Does social hierarchy exist in belugas?

  • Les bélugas sont des animaux très grégaires, vivant en paire et en groupe allant jusqu'à une douzaine d'individus. / The beluga whale is a gregarious animal living in pairs and in groups of 3 to several dozen individuals. © GREMM
    18 / 12 / 2017 Par Stéphanie Tremblay - / / /

    Most of the time, belugas are observed in groups of multiple individuals; rarely are they seen alone. Since they live in groups, a certain social organization reigns. Does this mean that there is a hierarchy amongst them?

    No in-depth studies have been conducted in this area, but some studies suggest that belugas display a certain social organization from a very early age, i.e. the post-natal period. Mothers and their calves would therefore be at the heart of the group’s social stability.

    Since calves lack the skills required to demonstrate their social status to other belugas themselves, their mothers take over. © GREMM

    Since calves lack the skills required to demonstrate their social status to other belugas themselves, their mothers take over. Indeed, by adopting certain positions such as “at the mother’s tail” or “at the mother’s side”, the calf is always very close to its mother, which leads other members of the herd to view them as a single individual. Thus, the offspring is considered to have the same hierarchical status as its mother.

    Belugas sometimes compete to demonstrate their superiority. Indeed, some male belugas will bump heads with their opponent to earn the right to mate with the desired female. This behaviour is known as “butting”.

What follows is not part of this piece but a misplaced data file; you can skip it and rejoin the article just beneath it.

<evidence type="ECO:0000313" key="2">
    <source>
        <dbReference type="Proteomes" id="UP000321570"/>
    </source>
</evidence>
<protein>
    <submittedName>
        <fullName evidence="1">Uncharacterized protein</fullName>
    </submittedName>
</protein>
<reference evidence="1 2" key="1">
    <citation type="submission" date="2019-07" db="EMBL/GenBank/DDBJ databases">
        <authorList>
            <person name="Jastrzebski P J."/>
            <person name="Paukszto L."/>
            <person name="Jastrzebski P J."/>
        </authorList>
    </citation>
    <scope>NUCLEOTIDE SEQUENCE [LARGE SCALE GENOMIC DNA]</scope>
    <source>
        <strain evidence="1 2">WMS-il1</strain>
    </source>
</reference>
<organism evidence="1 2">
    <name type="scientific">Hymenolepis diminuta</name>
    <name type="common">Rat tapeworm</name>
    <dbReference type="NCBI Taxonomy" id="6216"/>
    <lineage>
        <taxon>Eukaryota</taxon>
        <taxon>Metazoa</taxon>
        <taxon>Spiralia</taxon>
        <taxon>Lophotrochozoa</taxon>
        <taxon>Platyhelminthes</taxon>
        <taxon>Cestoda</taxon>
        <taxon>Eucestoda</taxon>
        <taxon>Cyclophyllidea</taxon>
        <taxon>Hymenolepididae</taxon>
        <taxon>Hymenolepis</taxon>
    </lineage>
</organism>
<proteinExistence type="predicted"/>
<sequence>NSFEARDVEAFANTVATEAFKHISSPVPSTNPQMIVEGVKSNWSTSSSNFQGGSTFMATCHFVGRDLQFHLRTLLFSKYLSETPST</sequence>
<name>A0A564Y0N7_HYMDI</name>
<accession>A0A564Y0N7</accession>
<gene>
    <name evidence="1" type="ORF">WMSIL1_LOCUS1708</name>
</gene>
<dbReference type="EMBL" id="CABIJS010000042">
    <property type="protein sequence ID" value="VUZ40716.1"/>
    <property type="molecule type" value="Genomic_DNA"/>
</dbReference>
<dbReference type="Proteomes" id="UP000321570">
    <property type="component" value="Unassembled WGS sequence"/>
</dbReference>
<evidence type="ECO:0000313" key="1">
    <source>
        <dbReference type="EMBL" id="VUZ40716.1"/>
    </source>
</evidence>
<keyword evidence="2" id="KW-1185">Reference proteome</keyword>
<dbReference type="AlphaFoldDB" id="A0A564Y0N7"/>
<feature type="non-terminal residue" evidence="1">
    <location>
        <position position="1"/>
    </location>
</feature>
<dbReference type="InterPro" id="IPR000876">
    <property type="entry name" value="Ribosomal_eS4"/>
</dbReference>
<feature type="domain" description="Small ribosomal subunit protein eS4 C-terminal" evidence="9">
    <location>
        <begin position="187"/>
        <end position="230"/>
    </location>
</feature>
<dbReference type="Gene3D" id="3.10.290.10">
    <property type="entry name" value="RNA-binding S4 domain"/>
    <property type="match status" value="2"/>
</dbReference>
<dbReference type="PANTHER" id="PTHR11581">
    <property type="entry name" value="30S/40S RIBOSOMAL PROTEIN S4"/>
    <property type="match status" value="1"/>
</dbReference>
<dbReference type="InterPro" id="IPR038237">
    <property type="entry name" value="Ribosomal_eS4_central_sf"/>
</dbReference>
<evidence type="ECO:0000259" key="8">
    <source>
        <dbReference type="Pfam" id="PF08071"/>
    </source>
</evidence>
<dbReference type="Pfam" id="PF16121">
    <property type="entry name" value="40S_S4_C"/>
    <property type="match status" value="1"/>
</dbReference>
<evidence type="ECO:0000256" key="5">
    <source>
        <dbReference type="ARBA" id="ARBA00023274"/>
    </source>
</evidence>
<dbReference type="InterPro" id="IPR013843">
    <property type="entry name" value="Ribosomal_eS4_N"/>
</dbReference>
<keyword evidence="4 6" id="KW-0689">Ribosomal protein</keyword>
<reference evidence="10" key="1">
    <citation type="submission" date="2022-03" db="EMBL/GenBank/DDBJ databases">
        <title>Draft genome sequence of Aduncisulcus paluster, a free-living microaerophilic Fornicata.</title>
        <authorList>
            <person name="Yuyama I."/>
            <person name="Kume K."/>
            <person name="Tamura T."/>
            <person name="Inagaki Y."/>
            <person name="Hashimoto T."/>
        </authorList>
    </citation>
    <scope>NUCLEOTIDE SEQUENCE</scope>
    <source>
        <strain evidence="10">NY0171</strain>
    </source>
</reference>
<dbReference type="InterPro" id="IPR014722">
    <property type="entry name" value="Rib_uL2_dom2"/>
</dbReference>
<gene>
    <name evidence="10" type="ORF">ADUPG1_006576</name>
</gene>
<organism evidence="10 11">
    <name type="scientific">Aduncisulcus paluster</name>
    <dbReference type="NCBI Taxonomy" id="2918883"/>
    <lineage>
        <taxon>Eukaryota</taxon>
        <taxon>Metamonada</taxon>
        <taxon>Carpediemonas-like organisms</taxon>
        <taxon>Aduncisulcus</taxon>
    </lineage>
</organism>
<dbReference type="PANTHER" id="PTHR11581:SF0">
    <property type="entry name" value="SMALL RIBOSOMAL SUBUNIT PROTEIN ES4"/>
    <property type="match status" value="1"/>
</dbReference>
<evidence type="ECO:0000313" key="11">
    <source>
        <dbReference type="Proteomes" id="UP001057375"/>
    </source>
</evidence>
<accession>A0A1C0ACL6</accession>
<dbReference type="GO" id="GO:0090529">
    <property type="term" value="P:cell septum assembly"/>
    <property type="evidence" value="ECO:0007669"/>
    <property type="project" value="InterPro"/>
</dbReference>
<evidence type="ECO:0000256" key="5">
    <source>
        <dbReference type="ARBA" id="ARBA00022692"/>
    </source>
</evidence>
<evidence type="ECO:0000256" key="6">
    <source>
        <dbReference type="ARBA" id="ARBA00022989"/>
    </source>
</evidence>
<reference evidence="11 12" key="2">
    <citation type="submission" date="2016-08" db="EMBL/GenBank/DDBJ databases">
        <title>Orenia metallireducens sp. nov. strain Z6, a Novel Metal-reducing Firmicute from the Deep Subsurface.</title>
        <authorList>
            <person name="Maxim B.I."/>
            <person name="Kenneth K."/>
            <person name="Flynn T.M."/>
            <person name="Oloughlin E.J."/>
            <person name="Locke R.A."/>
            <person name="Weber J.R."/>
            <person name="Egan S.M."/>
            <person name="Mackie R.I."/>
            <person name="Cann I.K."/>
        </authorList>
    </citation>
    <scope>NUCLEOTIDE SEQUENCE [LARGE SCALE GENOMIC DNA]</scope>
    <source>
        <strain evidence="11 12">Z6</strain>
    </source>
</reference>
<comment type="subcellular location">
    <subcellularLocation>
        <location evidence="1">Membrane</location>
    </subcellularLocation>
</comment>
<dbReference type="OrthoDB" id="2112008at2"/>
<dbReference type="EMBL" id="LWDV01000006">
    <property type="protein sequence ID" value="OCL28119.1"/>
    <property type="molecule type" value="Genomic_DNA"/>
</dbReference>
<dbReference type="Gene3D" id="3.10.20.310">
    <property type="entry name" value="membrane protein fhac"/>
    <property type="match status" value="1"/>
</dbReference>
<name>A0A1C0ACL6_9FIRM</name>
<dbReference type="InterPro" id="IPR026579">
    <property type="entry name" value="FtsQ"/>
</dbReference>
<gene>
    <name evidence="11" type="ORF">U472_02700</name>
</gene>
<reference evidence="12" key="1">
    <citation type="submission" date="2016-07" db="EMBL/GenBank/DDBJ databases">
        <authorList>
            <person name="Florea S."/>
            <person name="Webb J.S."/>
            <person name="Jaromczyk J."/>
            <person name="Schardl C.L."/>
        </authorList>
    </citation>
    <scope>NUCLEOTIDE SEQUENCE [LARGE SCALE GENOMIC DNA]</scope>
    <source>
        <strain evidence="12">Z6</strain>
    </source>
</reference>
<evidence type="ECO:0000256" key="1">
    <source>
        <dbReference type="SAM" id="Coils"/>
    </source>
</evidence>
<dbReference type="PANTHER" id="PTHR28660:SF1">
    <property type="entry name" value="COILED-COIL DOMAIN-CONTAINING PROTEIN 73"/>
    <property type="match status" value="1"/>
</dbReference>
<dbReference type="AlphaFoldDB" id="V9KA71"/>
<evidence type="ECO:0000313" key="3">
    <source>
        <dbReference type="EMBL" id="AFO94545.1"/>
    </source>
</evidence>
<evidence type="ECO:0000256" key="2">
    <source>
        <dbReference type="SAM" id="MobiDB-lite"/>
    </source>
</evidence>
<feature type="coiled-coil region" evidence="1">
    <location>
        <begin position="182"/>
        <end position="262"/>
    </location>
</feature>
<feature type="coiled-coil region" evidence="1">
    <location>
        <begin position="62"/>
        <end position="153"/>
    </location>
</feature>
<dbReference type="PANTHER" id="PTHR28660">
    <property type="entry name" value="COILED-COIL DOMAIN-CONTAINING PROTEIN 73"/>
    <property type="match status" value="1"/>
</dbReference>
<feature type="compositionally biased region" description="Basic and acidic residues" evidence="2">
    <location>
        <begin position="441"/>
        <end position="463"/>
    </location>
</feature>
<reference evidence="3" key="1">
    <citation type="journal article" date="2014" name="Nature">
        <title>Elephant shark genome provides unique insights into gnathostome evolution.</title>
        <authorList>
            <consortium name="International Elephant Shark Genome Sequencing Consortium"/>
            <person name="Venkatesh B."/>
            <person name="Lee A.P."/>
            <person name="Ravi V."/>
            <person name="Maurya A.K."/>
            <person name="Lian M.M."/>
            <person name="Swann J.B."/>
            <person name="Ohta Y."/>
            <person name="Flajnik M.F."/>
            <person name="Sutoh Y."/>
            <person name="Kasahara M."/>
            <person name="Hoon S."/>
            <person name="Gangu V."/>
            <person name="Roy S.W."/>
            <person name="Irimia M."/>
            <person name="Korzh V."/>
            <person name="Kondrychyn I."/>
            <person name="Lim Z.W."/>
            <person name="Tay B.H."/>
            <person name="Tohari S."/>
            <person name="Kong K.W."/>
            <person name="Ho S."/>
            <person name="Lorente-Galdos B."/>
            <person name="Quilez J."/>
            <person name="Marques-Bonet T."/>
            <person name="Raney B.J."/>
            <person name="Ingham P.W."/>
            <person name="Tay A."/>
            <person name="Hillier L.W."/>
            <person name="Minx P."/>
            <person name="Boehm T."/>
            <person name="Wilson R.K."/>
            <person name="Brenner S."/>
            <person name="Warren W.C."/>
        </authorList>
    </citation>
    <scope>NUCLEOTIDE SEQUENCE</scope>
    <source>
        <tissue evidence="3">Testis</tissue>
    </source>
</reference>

Additionally, during the summer months, belugas gather to form herds. These herds, which form during sedentary periods, play an important role in the social organization of belugas: they foster contact between different individuals and help maintain the stability of the community.

    Even if such behaviour has yet to be thoroughly studied in belugas – meaning it is still premature to discuss the existence of hierarchy – other cetacean species act according to the typical behaviours of hierarchical networks: sparring to determine superiority, using vocalizations to maintain social status, forming groups of males that gravitate around females, post-menopausal female killer whales (article in French) that care for calves, etc.

    Sources :

    (2009). KRASNOVA, V.V. et al. “Zoology of Vertebrates: Formation of behavior in the White Sea Beluga Calf, Delphinapterus leucas, during Early Postnatal Ontogenesis”. Russian Journal of Marine Biology. Vol. 35, No. 1, pp. 53-59.

    (2006). KRASNOVA, V.V. et al. “Zoology: Mother-Infant Spatial Relations in Wild Beluga (Delphinapterus leucas) during Postnatal Development under Natural Conditions”. Biology Bulletin. Vol. 33, No. 1, pp.53-58.

    (2014). KRASNOVA, V.V. et al. “Zoology: Parental Behavior of the Beluga Whale (Delphinapterus leucas) in Natural Environment”. Biology Bulletin. Vol. 41, No. 4, pp. 349-356.


    Stéphanie Tremblay, with her insatiable appetite for science, joined the GREMM team this year as part of her professional writing internship. A passionate writer, she contributes to Whales Online. With the tips of her fingers, she takes you into Quebec’s world of cetaceans and guides you through a vast ocean of topics.